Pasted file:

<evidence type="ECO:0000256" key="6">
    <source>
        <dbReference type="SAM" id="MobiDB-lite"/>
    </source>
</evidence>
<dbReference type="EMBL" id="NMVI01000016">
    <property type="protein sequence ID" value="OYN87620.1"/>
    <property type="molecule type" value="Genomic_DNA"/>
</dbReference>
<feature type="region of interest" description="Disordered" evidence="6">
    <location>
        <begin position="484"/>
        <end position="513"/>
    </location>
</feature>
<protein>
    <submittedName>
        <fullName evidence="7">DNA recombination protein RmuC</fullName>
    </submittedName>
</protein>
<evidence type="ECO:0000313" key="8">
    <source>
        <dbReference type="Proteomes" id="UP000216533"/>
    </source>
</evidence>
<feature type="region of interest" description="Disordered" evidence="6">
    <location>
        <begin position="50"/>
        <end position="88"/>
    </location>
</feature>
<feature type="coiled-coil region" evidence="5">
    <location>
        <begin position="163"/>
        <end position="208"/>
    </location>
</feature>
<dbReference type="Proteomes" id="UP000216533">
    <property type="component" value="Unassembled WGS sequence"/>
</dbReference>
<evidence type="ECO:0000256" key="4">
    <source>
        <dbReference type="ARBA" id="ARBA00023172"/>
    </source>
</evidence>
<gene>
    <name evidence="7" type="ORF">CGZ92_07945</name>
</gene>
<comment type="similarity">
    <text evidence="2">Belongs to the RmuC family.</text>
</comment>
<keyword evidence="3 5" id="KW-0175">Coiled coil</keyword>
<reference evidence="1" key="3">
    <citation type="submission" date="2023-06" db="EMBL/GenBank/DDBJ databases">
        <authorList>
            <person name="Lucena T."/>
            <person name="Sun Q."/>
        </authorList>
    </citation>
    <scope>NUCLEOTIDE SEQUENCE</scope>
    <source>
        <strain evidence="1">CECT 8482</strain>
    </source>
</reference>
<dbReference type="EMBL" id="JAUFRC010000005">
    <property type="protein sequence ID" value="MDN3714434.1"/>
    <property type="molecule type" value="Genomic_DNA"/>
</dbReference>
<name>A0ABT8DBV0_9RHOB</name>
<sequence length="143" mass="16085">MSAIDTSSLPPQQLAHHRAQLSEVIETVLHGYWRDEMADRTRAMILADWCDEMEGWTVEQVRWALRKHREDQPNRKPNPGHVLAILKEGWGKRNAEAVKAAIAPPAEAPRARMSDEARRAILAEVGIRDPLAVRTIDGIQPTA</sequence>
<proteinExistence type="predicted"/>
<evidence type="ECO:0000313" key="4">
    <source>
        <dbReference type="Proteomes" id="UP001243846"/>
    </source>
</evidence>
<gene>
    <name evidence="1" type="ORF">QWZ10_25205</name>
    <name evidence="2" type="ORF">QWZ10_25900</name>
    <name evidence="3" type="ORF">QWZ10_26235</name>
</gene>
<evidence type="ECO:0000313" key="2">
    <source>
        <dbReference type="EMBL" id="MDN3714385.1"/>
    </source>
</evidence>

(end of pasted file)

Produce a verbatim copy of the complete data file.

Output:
<evidence type="ECO:0000256" key="6">
    <source>
        <dbReference type="SAM" id="MobiDB-lite"/>
    </source>
</evidence>
<dbReference type="EMBL" id="NMVI01000016">
    <property type="protein sequence ID" value="OYN87620.1"/>
    <property type="molecule type" value="Genomic_DNA"/>
</dbReference>
<feature type="region of interest" description="Disordered" evidence="6">
    <location>
        <begin position="484"/>
        <end position="513"/>
    </location>
</feature>
<protein>
    <submittedName>
        <fullName evidence="7">DNA recombination protein RmuC</fullName>
    </submittedName>
</protein>
<evidence type="ECO:0000313" key="8">
    <source>
        <dbReference type="Proteomes" id="UP000216533"/>
    </source>
</evidence>
<feature type="region of interest" description="Disordered" evidence="6">
    <location>
        <begin position="50"/>
        <end position="88"/>
    </location>
</feature>
<feature type="coiled-coil region" evidence="5">
    <location>
        <begin position="163"/>
        <end position="208"/>
    </location>
</feature>
<dbReference type="Proteomes" id="UP000216533">
    <property type="component" value="Unassembled WGS sequence"/>
</dbReference>
<evidence type="ECO:0000256" key="4">
    <source>
        <dbReference type="ARBA" id="ARBA00023172"/>
    </source>
</evidence>
<gene>
    <name evidence="7" type="ORF">CGZ92_07945</name>
</gene>
<comment type="similarity">
    <text evidence="2">Belongs to the RmuC family.</text>
</comment>
<keyword evidence="3 5" id="KW-0175">Coiled coil</keyword>
<reference evidence="1" key="3">
    <citation type="submission" date="2023-06" db="EMBL/GenBank/DDBJ databases">
        <authorList>
            <person name="Lucena T."/>
            <person name="Sun Q."/>
        </authorList>
    </citation>
    <scope>NUCLEOTIDE SEQUENCE</scope>
    <source>
        <strain evidence="1">CECT 8482</strain>
    </source>
</reference>
<dbReference type="EMBL" id="JAUFRC010000005">
    <property type="protein sequence ID" value="MDN3714434.1"/>
    <property type="molecule type" value="Genomic_DNA"/>
</dbReference>
<name>A0ABT8DBV0_9RHOB</name>
<sequence length="143" mass="16085">MSAIDTSSLPPQQLAHHRAQLSEVIETVLHGYWRDEMADRTRAMILADWCDEMEGWTVEQVRWALRKHREDQPNRKPNPGHVLAILKEGWGKRNAEAVKAAIAPPAEAPRARMSDEARRAILAEVGIRDPLAVRTIDGIQPTA</sequence>
<proteinExistence type="predicted"/>
<evidence type="ECO:0000313" key="4">
    <source>
        <dbReference type="Proteomes" id="UP001243846"/>
    </source>
</evidence>
<gene>
    <name evidence="1" type="ORF">QWZ10_25205</name>
    <name evidence="2" type="ORF">QWZ10_25900</name>
    <name evidence="3" type="ORF">QWZ10_26235</name>
</gene>
<evidence type="ECO:0000313" key="2">
    <source>
        <dbReference type="EMBL" id="MDN3714385.1"/>
    </source>
</evidence>